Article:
How much vinegar to cure a bladder infection?

Updated April 17, 2017

Vinegar has been known as a cleansing agent for bladder infections, or urinary tract infections (UTI). Thes infections are painful and frustrating. Symptoms include the frequent urge to urinate, possibly only passing a few drops while attempting to urinate, pain in the lower abdomen or pelvic area, red coloured or foul smelling urine, and a burning sensation when you do urinate. Vinegar can be used in a few different ways to help cure bladder infections.

Vinegar Bath

You can add a quart of apple cider vinegar to a hot bath to treat your bladder infection. Urinate before using the bath. Soak in the tub for half an hour. The hot water, combined with the apple cider vinegar, will help relieve symptoms of your bladder infection. Take this type of bath every day for at least three days. The vinegar will kill the bacteria on the outside of the urethra and calm the burning sensation. A vinegar bath also has other healing attributes, as it will heal cuts on your skin and detox your body.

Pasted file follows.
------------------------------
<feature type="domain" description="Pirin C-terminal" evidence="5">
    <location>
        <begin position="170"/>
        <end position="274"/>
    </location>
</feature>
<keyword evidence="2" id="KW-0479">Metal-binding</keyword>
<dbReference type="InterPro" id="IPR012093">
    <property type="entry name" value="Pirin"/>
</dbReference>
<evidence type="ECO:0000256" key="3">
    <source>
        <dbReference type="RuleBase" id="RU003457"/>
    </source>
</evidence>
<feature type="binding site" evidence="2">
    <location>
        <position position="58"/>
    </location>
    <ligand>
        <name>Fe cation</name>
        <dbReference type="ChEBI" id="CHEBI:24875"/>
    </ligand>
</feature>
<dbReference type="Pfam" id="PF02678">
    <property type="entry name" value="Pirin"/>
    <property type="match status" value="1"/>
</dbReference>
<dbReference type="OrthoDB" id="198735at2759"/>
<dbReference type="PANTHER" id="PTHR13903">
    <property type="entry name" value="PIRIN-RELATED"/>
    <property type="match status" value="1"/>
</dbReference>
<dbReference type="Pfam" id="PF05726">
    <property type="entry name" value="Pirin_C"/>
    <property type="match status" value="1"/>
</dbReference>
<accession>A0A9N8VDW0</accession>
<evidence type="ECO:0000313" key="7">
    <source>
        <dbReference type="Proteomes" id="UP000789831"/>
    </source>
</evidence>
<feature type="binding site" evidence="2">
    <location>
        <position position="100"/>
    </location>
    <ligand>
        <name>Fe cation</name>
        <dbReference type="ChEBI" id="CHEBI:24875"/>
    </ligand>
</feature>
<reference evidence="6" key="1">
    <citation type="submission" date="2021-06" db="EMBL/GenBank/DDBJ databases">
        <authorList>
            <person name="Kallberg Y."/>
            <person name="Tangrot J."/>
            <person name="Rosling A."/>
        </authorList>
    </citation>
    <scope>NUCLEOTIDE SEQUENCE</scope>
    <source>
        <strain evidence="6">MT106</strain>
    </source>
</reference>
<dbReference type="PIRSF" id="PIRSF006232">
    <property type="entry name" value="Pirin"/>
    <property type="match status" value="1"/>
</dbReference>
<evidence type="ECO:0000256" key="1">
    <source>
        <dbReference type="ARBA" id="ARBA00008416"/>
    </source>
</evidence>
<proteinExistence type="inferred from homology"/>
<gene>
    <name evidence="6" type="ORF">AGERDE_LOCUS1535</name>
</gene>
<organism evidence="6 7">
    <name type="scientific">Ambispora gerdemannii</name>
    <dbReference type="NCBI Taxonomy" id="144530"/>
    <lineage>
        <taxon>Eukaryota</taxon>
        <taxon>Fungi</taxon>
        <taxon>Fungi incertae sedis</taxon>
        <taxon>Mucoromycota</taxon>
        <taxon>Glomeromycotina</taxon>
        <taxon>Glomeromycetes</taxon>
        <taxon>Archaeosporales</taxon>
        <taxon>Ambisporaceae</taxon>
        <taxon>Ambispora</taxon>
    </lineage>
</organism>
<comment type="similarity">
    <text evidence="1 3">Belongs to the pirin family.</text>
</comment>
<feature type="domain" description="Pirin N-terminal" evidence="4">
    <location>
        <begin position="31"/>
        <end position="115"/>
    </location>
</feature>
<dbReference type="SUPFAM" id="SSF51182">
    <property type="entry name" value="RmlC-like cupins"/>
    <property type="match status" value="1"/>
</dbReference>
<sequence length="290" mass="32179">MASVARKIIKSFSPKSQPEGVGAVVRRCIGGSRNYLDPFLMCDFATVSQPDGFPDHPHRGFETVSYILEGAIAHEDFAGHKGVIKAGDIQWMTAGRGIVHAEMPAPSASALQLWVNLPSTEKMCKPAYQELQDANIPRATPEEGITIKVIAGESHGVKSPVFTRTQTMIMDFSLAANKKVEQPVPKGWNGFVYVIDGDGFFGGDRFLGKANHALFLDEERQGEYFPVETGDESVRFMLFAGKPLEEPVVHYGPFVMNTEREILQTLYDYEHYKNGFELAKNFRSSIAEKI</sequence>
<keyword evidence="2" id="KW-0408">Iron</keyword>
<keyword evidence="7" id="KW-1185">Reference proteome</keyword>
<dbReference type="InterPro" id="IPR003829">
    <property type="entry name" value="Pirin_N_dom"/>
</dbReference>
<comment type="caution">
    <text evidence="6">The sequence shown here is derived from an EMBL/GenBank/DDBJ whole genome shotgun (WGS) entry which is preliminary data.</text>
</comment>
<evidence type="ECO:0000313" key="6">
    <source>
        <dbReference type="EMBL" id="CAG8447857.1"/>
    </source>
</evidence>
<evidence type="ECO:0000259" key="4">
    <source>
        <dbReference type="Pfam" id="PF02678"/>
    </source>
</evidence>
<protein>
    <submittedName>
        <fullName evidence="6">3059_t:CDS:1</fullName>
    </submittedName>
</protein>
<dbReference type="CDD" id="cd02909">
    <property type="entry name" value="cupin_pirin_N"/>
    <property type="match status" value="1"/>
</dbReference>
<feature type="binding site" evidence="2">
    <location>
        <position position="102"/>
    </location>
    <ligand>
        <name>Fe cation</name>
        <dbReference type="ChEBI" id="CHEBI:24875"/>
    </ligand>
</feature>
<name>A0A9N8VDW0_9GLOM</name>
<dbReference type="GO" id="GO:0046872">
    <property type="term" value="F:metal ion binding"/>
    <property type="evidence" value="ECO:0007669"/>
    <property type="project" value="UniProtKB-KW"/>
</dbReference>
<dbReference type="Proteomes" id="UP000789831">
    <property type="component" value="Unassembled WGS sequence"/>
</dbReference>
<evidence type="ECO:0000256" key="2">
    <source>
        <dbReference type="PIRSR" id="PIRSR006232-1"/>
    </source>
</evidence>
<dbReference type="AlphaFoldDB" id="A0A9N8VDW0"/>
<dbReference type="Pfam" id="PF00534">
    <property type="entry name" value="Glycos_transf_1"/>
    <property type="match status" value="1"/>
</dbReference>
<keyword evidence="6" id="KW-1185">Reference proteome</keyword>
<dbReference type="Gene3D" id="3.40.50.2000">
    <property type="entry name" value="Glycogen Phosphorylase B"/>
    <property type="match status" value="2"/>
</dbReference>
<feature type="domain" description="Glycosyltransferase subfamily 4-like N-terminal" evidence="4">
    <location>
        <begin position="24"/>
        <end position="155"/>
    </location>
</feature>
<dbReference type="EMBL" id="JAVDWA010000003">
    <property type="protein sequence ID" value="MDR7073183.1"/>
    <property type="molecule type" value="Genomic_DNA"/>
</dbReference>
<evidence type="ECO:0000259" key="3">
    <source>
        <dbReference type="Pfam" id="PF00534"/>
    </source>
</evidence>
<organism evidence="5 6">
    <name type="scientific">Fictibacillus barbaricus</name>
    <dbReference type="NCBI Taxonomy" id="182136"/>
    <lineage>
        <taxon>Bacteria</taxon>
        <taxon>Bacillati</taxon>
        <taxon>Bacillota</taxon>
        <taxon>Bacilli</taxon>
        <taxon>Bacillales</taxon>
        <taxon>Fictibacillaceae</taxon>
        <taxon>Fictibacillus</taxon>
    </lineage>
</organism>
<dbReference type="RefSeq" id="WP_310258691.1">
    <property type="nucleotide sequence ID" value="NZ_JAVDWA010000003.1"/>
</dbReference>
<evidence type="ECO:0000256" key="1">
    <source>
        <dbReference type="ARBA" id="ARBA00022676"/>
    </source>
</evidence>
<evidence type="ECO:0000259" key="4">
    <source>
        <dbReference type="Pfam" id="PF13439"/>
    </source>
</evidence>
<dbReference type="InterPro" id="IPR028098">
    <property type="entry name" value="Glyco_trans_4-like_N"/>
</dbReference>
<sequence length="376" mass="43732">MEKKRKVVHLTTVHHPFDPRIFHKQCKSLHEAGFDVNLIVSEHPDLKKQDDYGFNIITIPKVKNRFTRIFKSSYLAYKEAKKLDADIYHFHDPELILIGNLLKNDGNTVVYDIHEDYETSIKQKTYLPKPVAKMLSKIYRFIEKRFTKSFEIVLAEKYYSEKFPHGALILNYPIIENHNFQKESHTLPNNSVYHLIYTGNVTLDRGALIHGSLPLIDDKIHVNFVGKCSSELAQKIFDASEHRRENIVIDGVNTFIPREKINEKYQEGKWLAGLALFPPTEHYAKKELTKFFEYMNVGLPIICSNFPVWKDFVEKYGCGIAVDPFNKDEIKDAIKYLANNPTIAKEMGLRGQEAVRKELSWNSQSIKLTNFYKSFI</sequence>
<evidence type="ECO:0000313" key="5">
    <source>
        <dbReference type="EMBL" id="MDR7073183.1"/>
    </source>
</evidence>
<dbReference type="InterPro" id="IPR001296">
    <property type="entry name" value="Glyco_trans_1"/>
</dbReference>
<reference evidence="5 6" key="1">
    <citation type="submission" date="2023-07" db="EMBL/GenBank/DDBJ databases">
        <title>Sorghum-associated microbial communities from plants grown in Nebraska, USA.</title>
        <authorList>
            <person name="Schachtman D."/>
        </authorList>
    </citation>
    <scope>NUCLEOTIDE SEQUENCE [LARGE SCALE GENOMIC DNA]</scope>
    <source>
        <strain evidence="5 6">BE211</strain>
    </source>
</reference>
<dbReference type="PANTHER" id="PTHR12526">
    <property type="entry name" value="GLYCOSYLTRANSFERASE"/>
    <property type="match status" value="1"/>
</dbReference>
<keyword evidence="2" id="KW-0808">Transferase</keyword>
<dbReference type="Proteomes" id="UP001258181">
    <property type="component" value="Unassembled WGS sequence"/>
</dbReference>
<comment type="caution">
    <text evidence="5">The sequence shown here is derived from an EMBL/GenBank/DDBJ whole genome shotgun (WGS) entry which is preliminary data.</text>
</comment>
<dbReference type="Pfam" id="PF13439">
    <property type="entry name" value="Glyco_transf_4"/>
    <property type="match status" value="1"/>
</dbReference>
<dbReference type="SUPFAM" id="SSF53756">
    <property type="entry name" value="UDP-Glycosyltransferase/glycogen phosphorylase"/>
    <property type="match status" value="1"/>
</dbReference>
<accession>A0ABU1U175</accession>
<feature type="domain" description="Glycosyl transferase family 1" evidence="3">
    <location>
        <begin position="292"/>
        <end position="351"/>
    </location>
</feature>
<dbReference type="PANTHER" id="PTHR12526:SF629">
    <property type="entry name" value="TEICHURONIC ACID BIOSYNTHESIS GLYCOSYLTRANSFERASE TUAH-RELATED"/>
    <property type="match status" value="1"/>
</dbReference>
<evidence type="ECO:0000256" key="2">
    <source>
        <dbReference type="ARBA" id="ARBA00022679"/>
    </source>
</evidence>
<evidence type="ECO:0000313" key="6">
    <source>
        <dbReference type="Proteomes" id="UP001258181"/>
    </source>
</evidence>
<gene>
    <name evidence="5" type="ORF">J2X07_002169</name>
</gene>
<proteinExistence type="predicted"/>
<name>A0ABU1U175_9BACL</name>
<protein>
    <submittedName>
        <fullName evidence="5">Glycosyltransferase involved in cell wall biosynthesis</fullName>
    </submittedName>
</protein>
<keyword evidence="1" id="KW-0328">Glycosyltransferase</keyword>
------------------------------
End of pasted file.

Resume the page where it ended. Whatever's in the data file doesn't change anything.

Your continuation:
Oral Dose of Vinegar

At the first signs of a bladder infection, take two teaspoons of apple cide vinegar every 15 minutes for an hour. You may also dilute the vinegar with water. Drinking plenty of fluids will also help dilute the bacteria in the urine. Your symptoms should start to be relieved within 20 minutes of taking the first dose. Taking a teaspoon of vinegar everyday can also help prevent bladder infections from forming. The vinegar acts as a detoxing agent through your digestive system as well.


If your bladder infection is still persistent after three days, it is time to see a doctor. The bacteria is lingering in your system and could possibly travel to your kidneys. A kidney infection is very serious and can result in hospitalisation. If you go to the doctor, you will take a urine test to determine if you have a bladder infection. If there is suspicion that it has developed into a kidney infection, you will need further testing. The doctor will prescribe you an antibiotic that will need to be finished to ensure that the bacteria are killed.

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About the Author

Bailey Granger has been a military journalist since 2006. She also has an extensive professional background in computer repair, performing arts and social sciences. Granger holds a Master of Science in strategic intelligence from American Military University and a Bachelor of Arts in international relations from Bridgewater State College.